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GridView.RowDeleting Event

Updated: July 2009

Occurs when a row's Delete button is clicked, but before the GridView control deletes the row.

Namespace:  System.Web.UI.WebControls
Assembly:  System.Web (in System.Web.dll)

public event GridViewDeleteEventHandler RowDeleting
<asp:GridView OnRowDeleting="GridViewDeleteEventHandler" />

The RowDeleting event is raised when a row's Delete button is clicked, but before the GridView control deletes the row. This enables you to provide an event-handling method that performs a custom routine, such as canceling the delete operation, whenever this event occurs.

A GridViewDeleteEventArgs object is passed to the event-handling method, which enables you to determine the index of the current row and to indicate that the delete operation should be canceled. To cancel the delete operation, set the Cancel property of the GridViewDeleteEventArgs object to true. You can also manipulate the Keys and Values collections, if necessary, before the values are passed to the data source.

For more information about handling events, see Consuming Events.

The following example shows how to use the RowDeleting event to cancel the delete operation. The page contains a GridView control that displays a list of customer names and addresses from the AdventureWorksLT database. When the user clicks the Delete link for a row, the handler for the RowDeleting event checks the last name of the person displayed in the row that the user is trying to delete. If the last name is "Beaver", the delete operation is canceled, and an error message is displayed. For any other name, the delete operation proceeds and the row is deleted.

The event handler uses the RowIndex property of the GridViewDeleteEventArgs object to find the row that the user is trying to delete. The example examines the contents of the Rows collection. If the value you want to compare to is a key value, you could examine the DataKeys collection instead.

Rows are deleted from the CustomerAddress table instead of the Customer table in order to keep the example simple. The GridView control shows the result of joining three tables: Customer, Address, and CustomerAddress. When a CustomerAddress row is deleted, the corresponding GridView row disappears. Referential integrity constraints would make the code for an example that actually deletes rows from the Customer table more complex.

<%@ Page Language="C#" %>

<!DOCTYPE html PUBLIC "-//W3C//DTD XHTML 1.0 Transitional//EN" 
    "http://www.w3.org/TR/xhtml1/DTD/xhtml1-transitional.dtd">

<script runat="server">

    void CustomersGridView_RowDeleting
        (Object sender, GridViewDeleteEventArgs e)
    {
        TableCell cell = CustomersGridView.Rows[e.RowIndex].Cells[2];
        if (cell.Text == "Beaver")
        {
            e.Cancel = true;
            Message.Text = "You cannot delete customer Beaver.";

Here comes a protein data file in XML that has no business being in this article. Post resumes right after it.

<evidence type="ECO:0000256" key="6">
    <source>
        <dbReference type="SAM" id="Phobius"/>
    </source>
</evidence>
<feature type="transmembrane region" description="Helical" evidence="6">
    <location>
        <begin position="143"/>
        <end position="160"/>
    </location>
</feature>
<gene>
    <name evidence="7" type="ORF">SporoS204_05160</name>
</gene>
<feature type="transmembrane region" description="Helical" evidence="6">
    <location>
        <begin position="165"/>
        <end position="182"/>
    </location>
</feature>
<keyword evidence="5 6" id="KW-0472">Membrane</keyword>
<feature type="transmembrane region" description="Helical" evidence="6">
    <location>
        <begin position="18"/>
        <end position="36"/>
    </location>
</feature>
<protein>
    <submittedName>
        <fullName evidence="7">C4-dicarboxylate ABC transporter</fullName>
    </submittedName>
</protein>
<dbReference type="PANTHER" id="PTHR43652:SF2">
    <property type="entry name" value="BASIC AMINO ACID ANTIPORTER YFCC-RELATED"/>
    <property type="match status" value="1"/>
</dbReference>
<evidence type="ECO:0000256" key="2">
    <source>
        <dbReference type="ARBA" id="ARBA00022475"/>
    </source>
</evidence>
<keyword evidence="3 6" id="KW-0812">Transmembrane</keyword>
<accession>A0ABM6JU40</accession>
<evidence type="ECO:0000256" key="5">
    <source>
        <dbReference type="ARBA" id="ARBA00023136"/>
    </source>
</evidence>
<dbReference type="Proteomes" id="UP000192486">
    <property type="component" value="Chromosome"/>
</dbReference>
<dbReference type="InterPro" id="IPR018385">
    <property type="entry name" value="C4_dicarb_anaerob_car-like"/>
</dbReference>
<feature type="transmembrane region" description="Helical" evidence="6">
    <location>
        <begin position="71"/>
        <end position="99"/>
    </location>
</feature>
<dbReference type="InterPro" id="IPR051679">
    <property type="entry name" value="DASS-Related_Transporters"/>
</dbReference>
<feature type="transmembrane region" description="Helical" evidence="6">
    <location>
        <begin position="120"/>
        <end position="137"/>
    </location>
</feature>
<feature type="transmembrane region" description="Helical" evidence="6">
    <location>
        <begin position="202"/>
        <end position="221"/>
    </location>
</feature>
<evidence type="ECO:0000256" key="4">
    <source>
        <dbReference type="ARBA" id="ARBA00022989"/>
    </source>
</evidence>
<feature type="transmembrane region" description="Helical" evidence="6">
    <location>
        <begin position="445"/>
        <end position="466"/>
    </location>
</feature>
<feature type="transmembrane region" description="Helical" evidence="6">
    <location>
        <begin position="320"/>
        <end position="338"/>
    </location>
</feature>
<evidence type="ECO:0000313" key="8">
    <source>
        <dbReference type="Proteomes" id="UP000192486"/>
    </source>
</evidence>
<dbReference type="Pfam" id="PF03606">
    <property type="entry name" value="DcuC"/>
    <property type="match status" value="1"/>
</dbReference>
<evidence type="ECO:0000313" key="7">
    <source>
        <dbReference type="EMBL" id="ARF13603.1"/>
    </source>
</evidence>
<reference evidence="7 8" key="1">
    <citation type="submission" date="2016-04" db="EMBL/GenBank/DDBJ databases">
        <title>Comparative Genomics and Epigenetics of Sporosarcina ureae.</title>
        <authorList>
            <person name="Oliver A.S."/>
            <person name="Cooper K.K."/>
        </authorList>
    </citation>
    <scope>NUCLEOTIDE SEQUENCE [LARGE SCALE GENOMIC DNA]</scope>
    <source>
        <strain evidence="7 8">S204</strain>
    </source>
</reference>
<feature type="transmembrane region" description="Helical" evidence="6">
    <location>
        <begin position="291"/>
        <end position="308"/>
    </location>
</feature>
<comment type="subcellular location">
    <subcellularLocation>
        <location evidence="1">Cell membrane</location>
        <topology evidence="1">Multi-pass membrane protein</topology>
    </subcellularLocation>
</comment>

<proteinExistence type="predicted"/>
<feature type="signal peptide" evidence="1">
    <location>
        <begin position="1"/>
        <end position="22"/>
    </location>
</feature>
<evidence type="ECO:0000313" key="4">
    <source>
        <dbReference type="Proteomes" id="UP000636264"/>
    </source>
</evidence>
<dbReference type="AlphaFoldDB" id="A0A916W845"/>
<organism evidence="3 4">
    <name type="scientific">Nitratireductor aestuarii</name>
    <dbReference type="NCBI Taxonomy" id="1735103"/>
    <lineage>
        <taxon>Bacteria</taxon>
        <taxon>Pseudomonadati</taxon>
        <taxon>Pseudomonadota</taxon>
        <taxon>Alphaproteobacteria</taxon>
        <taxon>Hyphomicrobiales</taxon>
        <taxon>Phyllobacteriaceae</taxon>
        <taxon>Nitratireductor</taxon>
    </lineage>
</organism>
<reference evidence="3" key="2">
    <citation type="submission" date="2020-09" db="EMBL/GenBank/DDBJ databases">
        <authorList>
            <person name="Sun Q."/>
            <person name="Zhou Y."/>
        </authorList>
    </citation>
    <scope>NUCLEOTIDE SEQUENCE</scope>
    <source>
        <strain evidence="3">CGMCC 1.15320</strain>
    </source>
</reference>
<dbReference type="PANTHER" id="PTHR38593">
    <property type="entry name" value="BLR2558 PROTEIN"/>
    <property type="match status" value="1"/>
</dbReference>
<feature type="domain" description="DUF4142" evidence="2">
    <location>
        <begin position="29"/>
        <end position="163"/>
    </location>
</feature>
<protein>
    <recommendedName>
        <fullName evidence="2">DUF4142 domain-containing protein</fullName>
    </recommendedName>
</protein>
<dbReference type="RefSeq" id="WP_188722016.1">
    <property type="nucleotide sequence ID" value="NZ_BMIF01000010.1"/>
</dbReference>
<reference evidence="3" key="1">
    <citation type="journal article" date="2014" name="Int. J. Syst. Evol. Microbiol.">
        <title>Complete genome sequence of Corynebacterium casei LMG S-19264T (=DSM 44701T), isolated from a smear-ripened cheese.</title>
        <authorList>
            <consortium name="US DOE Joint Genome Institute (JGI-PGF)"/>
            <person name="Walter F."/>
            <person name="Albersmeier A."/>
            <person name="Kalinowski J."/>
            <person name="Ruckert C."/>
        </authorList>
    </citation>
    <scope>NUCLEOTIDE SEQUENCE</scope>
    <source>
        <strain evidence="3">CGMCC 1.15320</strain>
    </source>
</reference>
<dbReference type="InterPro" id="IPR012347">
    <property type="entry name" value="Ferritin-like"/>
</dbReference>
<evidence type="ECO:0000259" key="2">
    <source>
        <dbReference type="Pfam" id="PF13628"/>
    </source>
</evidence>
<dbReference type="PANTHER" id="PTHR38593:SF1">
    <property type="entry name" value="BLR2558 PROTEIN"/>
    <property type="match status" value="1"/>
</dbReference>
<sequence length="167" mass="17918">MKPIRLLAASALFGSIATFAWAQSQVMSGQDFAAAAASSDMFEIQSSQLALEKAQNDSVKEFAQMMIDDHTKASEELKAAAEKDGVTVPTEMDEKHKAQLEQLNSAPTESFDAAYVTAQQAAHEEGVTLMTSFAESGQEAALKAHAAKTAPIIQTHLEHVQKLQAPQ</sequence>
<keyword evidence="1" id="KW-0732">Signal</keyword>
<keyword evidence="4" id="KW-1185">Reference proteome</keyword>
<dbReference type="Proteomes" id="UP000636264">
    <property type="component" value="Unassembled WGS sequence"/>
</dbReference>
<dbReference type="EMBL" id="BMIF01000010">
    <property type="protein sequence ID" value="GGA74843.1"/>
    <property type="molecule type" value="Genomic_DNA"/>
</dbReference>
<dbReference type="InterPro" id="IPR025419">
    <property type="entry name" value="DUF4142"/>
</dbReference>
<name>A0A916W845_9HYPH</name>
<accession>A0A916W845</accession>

}
        else
        {
            Message.Text = "";
        }
    }  

</script>

<html xmlns="http://www.w3.org/1999/xhtml">
<head id="Head1" runat="server">
    <title>GridView RowDeleting Example</title>
</head>
<body>
    <form id="form1" runat="server">
    <h3>
        GridView RowDeleting Example
    </h3>
    <asp:Label ID="Message" ForeColor="Red" runat="server" />
    <br />
    <asp:GridView ID="CustomersGridView" runat="server" 
        DataSourceID="CustomersSqlDataSource" 
        AutoGenerateColumns="False"
        AutoGenerateDeleteButton="True" 
        OnRowDeleting="CustomersGridView_RowDeleting"
        DataKeyNames="CustomerID,AddressID">
        <Columns>
            <asp:BoundField DataField="FirstName" 
                HeaderText="FirstName" SortExpression="FirstName" />
            <asp:BoundField DataField="LastName" HeaderText="LastName" 
                SortExpression="LastName" />
            <asp:BoundField DataField="City" HeaderText="City" 
                SortExpression="City" />
            <asp:BoundField DataField="StateProvince" HeaderText="State" 
                SortExpression="StateProvince" />
        </Columns>
    </asp:GridView>
    <asp:SqlDataSource ID="CustomersSqlDataSource" runat="server"
        SelectCommand="SELECT SalesLT.CustomerAddress.CustomerID, 
            SalesLT.CustomerAddress.AddressID, 
            SalesLT.Customer.FirstName, 
            SalesLT.Customer.LastName, 
            SalesLT.Address.City, 
            SalesLT.Address.StateProvince 
            FROM SalesLT.Customer 
            INNER JOIN SalesLT.CustomerAddress 
            ON SalesLT.Customer.CustomerID = 
                SalesLT.CustomerAddress.CustomerID 
            INNER JOIN SalesLT.Address ON SalesLT.CustomerAddress.AddressID = 
                SalesLT.Address.AddressID"
        DeleteCommand="Delete from SalesLT.CustomerAddress where CustomerID = 
            @CustomerID and AddressID = @AddressID" 
        ConnectionString="<%$ ConnectionStrings:AdventureWorksLTConnectionString %>">
        <DeleteParameters>
            <asp:Parameter Name="AddressID" />
            <asp:Parameter Name="CustomerID" />
        </DeleteParameters>
    </asp:SqlDataSource>
    </form>
</body>
</html>

Windows 7, Windows Vista, Windows XP SP2, Windows XP Media Center Edition, Windows XP Professional x64 Edition, Windows XP Starter Edition, Windows Server 2008 R2, Windows Server 2008, Windows Server 2003, Windows Server 2000 SP4, Windows Millennium Edition, Windows 98

The .NET Framework and .NET Compact Framework do not support all versions of every platform. For a list of the supported versions, see .NET Framework System Requirements.

.NET Framework

Supported in: 3.5, 3.0, 2.0

Date

History

Reason

July 2009

Rewrote example to make it clearer.

Customer feedback.

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